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Beginners: What is Industrial IoT (IIoT)
N/A | February 9, 2019
As one of the first Internet companies to call Los Angeles home, over the past 15 years Boingo has grown from a tiny LA start-up into the world’s leading small cell company, publicly traded on NASDAQ (WIFI)...
Article | February 10, 2020
The ease with which internet of things devices can be compromised, coupled with the potentially extreme consequences of breaches, have prompted action from legislatures and regulators, but what group is best to decide? Both the makers of IoT devices and governments are aware of the security issues, but so far they haven’t come up with standardized ways to address them. The challenge of this market is that it’s moving so fast that no regulation is going to be able to keep pace with the devices that are being connected,” said Forrester vice president and research director Merritt Maxim. “Regulations that are definitive are easy to enforce and helpful, but they’ll quickly become outdated.”The latest such effort by a governmental body is a proposed regulation in the U.K. that would impose three major mandates on IoT device manufacturers that would address key security concerns.
Much of the attention on 5G technology centers on a future of smarter phones, drones and self-driving cars. But 5G’s role in next-generation industrial IoT applications bears watching as well. While 5G may be one among many evolutionary steps, it is important in the development of new industrial IoT use cases. 5G connectivity, is the fifth generation of cellular technology. It is designed to increase network speed, reduce latency, and improve flexibility of wireless services. 5G technology has a theoretical peak speed of 20 Gbps, while the peak speed of 4G is only 1 Gbps. 5G improve the performance of business applications in various context, such as factories, self-driving cars and in handheld devices for field technicians.
More than half of all internet of things (IoT) devices are vulnerable to medium- or high-severity attacks, meaning that enterprises are sitting on a “ticking IoT time bomb,” according to Palo Alto Networks Unit 42 research team. In new research released Tuesday, researchers said that several deep-rooted issues exist around connected devices, both used by general enterprises and in medical environments. At the most basic level researchers found that 98 percent of all IoT device traffic is unencrypted, exposing personal and confidential data on the network. Other issues, like the reliance on outdated legacy protocols and operating systems, are opening up organizations up to older attack techniques that IT teams may not have had to deal with in years. For instance, researchers outlined one attack they discovered of a connected mammogram machine, used in a hospital, by the Conficker worm (malware first discovered more than a decade ago).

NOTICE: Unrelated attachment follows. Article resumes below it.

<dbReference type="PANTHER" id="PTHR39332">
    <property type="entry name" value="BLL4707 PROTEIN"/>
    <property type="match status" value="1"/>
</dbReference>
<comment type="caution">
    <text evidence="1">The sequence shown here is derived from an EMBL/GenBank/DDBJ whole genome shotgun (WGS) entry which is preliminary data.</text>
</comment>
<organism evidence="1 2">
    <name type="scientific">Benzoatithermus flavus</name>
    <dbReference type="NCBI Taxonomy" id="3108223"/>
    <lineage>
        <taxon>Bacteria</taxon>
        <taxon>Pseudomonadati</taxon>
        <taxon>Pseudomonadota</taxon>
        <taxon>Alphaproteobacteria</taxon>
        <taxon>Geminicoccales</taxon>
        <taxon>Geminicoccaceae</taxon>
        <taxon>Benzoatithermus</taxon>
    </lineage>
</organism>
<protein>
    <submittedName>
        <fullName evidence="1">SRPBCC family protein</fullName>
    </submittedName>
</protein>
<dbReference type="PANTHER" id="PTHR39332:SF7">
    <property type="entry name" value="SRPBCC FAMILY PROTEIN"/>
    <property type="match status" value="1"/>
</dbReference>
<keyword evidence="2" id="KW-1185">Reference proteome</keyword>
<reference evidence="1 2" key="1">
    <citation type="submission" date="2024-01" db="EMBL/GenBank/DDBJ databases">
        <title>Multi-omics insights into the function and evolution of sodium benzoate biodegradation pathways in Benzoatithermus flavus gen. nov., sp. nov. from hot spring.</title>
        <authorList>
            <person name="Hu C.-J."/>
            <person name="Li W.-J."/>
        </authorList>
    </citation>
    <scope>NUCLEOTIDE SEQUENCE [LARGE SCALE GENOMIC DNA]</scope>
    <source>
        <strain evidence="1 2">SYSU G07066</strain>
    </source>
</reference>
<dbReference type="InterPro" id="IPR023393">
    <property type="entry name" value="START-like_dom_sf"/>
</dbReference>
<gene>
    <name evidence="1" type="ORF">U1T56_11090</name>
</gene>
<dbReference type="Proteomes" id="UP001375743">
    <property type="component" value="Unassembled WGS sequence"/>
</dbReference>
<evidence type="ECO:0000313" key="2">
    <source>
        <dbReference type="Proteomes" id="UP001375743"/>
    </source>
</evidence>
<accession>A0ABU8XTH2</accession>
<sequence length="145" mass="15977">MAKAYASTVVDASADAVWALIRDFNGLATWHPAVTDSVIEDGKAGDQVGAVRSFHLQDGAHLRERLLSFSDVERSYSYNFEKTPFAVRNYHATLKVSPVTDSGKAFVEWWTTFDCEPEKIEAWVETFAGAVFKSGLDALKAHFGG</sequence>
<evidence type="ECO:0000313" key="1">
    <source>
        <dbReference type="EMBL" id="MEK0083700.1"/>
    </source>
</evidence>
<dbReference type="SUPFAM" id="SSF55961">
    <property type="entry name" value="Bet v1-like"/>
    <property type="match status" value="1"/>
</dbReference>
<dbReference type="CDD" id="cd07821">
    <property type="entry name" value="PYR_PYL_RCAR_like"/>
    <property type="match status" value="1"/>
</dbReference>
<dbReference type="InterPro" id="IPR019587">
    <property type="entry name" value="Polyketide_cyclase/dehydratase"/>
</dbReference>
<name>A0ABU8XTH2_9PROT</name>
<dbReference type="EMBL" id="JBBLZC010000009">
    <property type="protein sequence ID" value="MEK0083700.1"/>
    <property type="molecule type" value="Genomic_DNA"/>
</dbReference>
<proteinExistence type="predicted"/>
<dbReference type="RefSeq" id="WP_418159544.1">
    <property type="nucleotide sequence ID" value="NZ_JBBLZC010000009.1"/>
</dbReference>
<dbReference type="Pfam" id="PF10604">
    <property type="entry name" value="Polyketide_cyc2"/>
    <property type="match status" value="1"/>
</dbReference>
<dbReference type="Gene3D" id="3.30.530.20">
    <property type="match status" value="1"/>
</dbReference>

Healthcare technologies will be a greater priority among IoT service providers once the disruptions caused by the COVID-19 die down, according to Forrester Research. Based on its latest figures, only 7% of the work that major IoT service providers deliver in APAC is on Smart Healthcare. The crisis has triggered a lot of ideas and solutions, however there was simply no time to look at a more strategic approach for both the technologies and the processes. This will be the focus of governments, health care providers, and others, once the acute crisis is behind us,” said Achim Granzen, principal analyst at Forrester, told FutureIoT. He added: “I expect this number to increase past Covid-19, as governments, healthcare providers, and others will seek to harden many of the ad-hoc systems and measures they have put into place during the crisis.”
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